1980/81 — Distant Flybys of the Voyager Spacecraft

Content will be added soon 🙂 [note from 28 Sep 2020]

1879 — Photometric Lightcurve of Iapetus

While the fact of Iapetus’ strong brightness variation was known since 200 years, it was now quantitatively measured for the first time with a photometer at Harvard Observatory. Iapetus was measured relative to Saturn and relative to a star of similar brightness (labelled “star b”; located at RA = 23h 50m 33s; Dec = -3°38.7′ (1880.0)).

The plot to the right is a visualization of Table LI in the report (Pickering et al. 1879), showing Iapetus’ relative magnitude over rotational phase (binned to 30° steps). Zero degrees corresponds to the Saturn-facing side of Iapetus (superior conjunction), 90° to the dark leading side (eastern elongation), 180° to the anti-Saturn side (inferior conjunction), and 270° to the bright trailing side (western elongation).

Pickering, E.C., Searle, A., Upton, W. (1879): Photometric Observations. Part II, Chapter IX: Satellites of Saturn. Annals of Harvard College Observatory 11, 247-270. (pdf: here)

1673/77 — Discovery of Iapetus and its Global Brightness Dichotomy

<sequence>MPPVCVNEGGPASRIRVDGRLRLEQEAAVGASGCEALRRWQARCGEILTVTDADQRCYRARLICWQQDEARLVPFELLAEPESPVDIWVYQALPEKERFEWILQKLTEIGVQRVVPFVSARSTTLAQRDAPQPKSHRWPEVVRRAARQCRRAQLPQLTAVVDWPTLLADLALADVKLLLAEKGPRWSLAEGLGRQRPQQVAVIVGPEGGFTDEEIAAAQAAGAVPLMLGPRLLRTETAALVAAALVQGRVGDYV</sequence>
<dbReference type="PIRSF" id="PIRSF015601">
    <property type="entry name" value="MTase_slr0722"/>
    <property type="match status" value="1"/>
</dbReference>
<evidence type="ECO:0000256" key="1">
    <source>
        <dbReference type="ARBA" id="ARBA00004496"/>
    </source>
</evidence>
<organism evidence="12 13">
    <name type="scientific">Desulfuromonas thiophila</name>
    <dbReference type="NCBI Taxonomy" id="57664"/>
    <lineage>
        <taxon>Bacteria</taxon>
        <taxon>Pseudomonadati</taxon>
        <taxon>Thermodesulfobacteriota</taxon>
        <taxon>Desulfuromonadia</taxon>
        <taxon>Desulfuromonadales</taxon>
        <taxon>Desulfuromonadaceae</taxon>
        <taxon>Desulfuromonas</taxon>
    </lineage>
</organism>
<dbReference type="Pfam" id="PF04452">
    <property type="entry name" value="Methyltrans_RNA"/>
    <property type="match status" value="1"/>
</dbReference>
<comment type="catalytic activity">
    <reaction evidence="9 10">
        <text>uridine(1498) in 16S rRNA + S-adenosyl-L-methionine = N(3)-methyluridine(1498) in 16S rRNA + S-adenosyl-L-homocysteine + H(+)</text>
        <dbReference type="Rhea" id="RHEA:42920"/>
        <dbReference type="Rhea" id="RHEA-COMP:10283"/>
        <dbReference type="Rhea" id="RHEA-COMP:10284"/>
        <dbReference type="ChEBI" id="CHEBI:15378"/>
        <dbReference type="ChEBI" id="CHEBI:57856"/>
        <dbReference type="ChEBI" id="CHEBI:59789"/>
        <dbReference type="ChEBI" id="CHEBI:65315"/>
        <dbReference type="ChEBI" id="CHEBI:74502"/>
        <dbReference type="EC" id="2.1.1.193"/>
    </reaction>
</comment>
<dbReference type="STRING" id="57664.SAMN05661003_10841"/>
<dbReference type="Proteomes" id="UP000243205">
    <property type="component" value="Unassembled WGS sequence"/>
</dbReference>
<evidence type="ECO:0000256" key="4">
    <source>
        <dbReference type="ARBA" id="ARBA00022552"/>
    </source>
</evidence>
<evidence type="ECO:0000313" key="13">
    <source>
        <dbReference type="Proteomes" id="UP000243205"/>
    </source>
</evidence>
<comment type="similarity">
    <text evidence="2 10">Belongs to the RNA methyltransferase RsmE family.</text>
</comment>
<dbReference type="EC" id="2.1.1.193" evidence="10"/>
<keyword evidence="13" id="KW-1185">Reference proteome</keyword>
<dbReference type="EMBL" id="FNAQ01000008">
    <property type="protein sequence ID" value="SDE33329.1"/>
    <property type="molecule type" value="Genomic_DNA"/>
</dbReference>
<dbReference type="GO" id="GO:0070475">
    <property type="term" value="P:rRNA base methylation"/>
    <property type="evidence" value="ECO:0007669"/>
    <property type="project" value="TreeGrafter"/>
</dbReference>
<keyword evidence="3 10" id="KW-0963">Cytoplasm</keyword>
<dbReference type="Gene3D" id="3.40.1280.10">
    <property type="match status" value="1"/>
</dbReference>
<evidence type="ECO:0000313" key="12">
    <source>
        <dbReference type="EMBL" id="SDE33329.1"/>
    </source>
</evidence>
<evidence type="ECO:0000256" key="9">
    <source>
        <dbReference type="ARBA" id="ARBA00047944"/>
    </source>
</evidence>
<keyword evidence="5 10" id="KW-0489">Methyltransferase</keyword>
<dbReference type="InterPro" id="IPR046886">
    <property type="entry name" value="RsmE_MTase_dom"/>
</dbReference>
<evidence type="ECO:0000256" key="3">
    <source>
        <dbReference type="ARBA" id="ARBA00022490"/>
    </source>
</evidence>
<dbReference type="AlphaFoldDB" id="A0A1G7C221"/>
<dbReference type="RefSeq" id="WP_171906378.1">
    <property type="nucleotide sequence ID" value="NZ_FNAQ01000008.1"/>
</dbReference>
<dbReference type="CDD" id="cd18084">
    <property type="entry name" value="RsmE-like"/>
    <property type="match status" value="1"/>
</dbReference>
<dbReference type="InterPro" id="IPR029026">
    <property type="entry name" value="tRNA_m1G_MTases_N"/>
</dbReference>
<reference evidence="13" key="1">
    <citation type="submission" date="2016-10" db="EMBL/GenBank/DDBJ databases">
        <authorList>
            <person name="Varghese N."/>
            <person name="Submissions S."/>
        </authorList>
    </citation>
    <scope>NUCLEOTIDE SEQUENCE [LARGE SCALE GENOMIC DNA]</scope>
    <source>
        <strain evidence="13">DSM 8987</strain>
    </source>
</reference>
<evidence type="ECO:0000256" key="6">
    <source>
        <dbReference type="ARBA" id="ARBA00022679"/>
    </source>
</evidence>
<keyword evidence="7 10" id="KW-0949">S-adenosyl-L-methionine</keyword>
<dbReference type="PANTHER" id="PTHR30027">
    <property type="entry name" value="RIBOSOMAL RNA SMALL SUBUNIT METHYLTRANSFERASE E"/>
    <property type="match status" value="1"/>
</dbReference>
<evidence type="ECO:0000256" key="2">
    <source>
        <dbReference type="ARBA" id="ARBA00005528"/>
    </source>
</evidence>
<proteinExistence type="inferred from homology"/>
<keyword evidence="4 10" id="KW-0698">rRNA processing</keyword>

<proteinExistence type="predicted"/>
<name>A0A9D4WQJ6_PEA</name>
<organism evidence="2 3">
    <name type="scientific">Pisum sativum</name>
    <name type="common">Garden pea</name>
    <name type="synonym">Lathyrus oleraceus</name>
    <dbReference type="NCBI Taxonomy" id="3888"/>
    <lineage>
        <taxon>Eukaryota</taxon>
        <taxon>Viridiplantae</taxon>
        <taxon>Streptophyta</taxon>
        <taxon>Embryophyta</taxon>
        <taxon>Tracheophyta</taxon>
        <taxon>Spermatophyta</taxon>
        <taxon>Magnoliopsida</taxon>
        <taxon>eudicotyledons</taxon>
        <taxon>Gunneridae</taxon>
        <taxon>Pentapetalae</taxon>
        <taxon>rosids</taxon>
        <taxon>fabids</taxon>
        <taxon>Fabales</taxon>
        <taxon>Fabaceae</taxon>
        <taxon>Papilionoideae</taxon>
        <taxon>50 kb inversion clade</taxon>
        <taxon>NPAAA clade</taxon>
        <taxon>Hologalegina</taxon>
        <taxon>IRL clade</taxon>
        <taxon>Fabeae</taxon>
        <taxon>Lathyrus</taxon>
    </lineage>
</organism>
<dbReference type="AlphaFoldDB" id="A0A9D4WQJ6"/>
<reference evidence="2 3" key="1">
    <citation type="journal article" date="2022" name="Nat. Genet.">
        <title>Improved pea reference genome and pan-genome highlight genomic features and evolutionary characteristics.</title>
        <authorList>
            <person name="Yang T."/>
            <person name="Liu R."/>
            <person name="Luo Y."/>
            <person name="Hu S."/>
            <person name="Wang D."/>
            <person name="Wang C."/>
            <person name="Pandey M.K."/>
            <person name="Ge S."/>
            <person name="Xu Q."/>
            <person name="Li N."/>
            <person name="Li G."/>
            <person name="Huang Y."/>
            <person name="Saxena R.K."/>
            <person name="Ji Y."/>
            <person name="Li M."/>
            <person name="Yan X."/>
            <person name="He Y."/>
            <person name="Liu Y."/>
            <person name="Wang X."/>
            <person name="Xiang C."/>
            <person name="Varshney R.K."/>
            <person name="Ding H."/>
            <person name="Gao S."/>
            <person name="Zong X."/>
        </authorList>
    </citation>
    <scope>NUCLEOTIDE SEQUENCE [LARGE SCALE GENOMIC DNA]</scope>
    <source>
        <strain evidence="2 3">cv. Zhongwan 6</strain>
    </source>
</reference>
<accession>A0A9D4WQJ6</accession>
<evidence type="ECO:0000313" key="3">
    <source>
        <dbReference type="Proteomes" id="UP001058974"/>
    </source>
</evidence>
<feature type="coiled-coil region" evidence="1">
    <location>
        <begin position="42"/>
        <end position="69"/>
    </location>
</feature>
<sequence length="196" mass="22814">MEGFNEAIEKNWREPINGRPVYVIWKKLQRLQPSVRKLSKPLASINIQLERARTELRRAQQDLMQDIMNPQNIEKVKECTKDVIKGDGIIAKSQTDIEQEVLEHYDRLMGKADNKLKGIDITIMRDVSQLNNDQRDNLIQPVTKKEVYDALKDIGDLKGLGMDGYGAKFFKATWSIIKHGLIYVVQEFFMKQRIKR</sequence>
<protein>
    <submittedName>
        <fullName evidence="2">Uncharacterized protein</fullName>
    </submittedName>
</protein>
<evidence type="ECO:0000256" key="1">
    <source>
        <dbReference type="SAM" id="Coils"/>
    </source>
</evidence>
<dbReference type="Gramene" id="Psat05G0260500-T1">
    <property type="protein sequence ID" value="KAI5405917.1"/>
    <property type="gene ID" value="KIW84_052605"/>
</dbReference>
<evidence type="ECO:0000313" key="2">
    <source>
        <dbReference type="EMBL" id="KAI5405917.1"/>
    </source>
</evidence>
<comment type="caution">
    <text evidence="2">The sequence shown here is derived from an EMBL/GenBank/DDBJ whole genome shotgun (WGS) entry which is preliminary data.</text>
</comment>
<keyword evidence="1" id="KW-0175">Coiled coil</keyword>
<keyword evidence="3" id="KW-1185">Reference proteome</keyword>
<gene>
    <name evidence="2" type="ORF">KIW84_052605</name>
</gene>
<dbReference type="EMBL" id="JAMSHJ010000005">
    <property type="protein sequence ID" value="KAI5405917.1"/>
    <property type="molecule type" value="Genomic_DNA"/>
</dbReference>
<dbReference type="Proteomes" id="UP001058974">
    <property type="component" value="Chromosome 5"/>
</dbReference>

Articles from Jean-Dominique Cassini in French and English

Cassini, J.D. (1673): Découverte de deux nouvelles planètes autour de Saturne. Fol. chez Sébastien Mabre-Cramoisy, Imprimeur du Roy, Paris, pp. 5-14 + 5 figures. (Fichier pdf: ici)

Cassini, J.D. (1673): A Discovery of Two New Planets about Saturn, Made in the Royal Parisian Observatory by Signor Cassini, Fellow of Both the Royal Societys, of England and France; English’t Out of French. Philosophical Transactions Vol. 8, No. 92, 5178-5185 (25 Mar 1673). doi:10.1098/rstl.1673.0003.

Cassini, J.D. (1677): Histoire de la Découverte de deux Planetes autour de Saturne, faite à l’Observatoire Royal par M. Cassini. Journal des Sçavans, No. VI, 70-72 (15. Mars 1677).

Cassini, J.D. (1677): Some New Observations Made by Sig. Cassini and Deliver’d in the Journal Des Scavans, Concerning the Two Planets about Saturn, Formerly Discover’d by the Same, as Appears in N. 92. of these Tracts. Philosophical Transactions Vol. 12, No. 133, 831-833 (25 Mar 1677). doi:10.1098/rstl.1677.0004.

Black and white is not unique to Iapetus… / Schwarz-weiße Flecken sind nicht auf Iapetus beschränkt…

© Tilmann Denk (2020)